Drawdown can also elicit emotional responses from investors, such as fear or panic. These emotional responses can lead to irrational investment decisions and potentially exacerbate drawdowns.

### Managing Behavioral Biases During Drawdowns

Managing behavioral biases during drawdowns can be challenging but important for investors. By remaining disciplined and sticking to a long-term investment strategy, investors can avoid making impulsive decisions based on emotional responses.

## Bottom Line

Drawdown is an essential concept in finance and investment, providing a measure of potential risk and loss. It is important for investors to understand drawdown and its implications for investment decision-making and risk management.

Drawdown can inform investment decision-making, asset allocation, and risk management strategies. By understanding drawdown, investors can make informed decisions about their investment portfolios and manage potential risks effectively.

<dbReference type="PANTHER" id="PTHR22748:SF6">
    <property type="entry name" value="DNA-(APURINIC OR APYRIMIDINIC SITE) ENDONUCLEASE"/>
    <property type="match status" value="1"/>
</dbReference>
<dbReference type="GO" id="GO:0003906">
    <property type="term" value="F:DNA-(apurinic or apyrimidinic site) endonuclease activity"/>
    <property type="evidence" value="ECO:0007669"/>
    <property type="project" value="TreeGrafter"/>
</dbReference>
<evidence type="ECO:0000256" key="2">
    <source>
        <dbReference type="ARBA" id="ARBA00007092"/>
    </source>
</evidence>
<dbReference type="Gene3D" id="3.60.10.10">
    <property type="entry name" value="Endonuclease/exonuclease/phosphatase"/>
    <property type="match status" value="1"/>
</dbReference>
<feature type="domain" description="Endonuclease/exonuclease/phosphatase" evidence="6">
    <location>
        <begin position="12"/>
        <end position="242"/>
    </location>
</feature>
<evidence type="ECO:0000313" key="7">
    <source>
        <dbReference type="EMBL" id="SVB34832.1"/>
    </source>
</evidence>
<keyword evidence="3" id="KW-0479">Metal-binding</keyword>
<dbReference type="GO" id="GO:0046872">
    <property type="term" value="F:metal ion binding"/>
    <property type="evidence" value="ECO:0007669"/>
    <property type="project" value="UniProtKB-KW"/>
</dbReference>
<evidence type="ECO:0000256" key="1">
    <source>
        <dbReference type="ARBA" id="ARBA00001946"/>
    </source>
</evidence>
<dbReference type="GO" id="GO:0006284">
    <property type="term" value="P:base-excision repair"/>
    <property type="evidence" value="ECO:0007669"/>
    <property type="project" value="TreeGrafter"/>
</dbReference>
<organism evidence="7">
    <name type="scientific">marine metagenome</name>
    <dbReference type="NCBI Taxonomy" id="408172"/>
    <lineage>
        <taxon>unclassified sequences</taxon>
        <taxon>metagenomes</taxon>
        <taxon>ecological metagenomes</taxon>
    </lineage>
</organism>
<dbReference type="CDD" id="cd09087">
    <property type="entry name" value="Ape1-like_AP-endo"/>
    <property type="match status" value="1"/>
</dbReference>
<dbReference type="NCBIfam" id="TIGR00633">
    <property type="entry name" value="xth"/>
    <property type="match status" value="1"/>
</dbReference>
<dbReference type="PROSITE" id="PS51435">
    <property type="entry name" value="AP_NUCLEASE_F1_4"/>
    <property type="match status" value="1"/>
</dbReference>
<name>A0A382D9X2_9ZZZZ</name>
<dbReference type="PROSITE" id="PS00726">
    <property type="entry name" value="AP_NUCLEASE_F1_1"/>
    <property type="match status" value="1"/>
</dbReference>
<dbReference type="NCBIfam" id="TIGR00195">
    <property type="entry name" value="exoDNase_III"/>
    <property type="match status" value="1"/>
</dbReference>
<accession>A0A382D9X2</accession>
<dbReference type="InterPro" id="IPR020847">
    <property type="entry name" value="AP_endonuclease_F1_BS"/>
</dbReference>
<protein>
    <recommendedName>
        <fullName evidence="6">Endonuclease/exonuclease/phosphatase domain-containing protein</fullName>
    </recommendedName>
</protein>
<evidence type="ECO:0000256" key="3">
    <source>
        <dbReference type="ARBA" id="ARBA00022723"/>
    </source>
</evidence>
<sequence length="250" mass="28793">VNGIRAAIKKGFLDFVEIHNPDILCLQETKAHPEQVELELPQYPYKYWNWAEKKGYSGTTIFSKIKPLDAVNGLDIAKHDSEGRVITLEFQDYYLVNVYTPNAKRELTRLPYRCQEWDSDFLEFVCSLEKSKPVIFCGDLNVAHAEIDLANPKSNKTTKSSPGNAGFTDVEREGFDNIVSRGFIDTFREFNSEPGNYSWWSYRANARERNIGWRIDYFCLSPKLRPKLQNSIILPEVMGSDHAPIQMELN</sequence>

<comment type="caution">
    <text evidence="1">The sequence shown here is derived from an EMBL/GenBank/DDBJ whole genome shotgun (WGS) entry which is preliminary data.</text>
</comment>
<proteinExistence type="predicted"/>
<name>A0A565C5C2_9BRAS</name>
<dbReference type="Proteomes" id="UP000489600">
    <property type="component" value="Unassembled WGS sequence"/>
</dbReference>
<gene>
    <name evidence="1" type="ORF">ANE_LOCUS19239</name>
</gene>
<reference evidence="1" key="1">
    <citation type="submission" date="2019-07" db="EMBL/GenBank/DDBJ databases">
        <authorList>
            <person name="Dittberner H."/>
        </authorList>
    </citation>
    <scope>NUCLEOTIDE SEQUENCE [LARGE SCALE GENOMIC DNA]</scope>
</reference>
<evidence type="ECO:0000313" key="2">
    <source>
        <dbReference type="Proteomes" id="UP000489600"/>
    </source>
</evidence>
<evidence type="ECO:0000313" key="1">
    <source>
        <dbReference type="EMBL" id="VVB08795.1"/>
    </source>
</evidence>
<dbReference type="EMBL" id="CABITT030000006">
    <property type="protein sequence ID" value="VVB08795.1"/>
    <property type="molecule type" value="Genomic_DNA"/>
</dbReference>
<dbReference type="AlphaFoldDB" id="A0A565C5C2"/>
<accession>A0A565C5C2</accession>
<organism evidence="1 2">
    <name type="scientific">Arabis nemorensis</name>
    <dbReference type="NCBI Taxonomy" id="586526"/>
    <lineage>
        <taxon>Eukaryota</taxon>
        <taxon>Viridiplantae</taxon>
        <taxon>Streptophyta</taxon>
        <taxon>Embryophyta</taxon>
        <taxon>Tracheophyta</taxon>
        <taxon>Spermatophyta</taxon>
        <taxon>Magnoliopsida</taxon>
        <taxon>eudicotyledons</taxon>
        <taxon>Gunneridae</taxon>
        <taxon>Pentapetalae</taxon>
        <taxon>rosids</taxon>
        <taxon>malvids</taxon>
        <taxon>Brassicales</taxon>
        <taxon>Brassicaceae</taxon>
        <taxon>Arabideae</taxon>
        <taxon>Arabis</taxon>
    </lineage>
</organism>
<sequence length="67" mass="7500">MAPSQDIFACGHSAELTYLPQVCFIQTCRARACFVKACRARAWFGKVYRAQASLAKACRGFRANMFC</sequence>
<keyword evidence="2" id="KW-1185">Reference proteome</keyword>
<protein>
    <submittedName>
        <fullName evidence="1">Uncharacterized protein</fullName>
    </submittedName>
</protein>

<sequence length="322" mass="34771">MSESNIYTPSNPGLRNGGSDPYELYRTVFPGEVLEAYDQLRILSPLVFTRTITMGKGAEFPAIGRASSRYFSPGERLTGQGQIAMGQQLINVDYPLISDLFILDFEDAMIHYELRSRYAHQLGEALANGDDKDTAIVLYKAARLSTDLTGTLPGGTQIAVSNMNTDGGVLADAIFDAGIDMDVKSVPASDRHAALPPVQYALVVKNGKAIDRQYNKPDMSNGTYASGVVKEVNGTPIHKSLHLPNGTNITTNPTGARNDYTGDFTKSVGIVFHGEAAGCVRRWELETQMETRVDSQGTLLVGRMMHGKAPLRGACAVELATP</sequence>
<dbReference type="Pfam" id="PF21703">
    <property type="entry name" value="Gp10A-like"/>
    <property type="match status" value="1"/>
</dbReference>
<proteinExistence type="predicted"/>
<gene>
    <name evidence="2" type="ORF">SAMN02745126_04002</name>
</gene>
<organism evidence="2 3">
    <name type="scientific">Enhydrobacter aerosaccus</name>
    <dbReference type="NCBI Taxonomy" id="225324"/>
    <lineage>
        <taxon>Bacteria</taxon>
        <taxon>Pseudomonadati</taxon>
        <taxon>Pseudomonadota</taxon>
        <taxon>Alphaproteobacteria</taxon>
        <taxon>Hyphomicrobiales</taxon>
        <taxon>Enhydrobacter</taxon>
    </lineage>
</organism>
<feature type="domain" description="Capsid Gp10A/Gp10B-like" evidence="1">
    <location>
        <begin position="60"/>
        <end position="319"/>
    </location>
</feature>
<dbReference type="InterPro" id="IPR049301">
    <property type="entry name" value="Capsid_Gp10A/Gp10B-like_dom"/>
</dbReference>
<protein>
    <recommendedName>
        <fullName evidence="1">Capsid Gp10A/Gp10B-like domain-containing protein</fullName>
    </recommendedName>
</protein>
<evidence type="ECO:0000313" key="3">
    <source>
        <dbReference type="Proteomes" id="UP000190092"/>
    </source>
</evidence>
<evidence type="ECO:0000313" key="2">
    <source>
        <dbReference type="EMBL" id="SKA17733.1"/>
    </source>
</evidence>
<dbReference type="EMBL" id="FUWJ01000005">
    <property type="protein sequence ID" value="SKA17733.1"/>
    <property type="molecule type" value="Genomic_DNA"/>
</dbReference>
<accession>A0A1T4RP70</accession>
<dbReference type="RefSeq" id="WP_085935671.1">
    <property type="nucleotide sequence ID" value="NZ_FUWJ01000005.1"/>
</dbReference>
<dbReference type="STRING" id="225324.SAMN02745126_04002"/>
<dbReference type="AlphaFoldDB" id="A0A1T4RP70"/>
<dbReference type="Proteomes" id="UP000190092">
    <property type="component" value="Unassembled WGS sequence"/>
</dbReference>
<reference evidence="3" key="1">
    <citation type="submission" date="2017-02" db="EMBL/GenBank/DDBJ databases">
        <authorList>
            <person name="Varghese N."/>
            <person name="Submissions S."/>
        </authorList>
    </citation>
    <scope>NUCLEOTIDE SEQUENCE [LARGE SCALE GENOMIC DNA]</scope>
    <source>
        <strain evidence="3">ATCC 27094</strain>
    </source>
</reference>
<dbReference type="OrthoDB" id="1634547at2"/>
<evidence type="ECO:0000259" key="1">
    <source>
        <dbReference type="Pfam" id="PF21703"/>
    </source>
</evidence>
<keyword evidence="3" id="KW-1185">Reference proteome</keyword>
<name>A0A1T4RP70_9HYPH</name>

## Drawdown FAQs

### True Tamplin, BSc, CEPF®

True Tamplin is a published author, public speaker, CEO of UpDigital, and founder of Finance Strategists.

True is a Certified Educator in Personal Finance (CEPF®), author of The Handy Financial Ratios Guide, a member of the Society for Advancing Business Editing and Writing, contributes to his financial education site, Finance Strategists, and has spoken to various financial communities such as the CFA Institute, as well as university students like his Alma mater, Biola University, where he received a bachelor of science in business and data analytics.

To learn more about True, visit his personal website, view his author profile on Amazon, or check out his speaker profile on the CFA Institute website.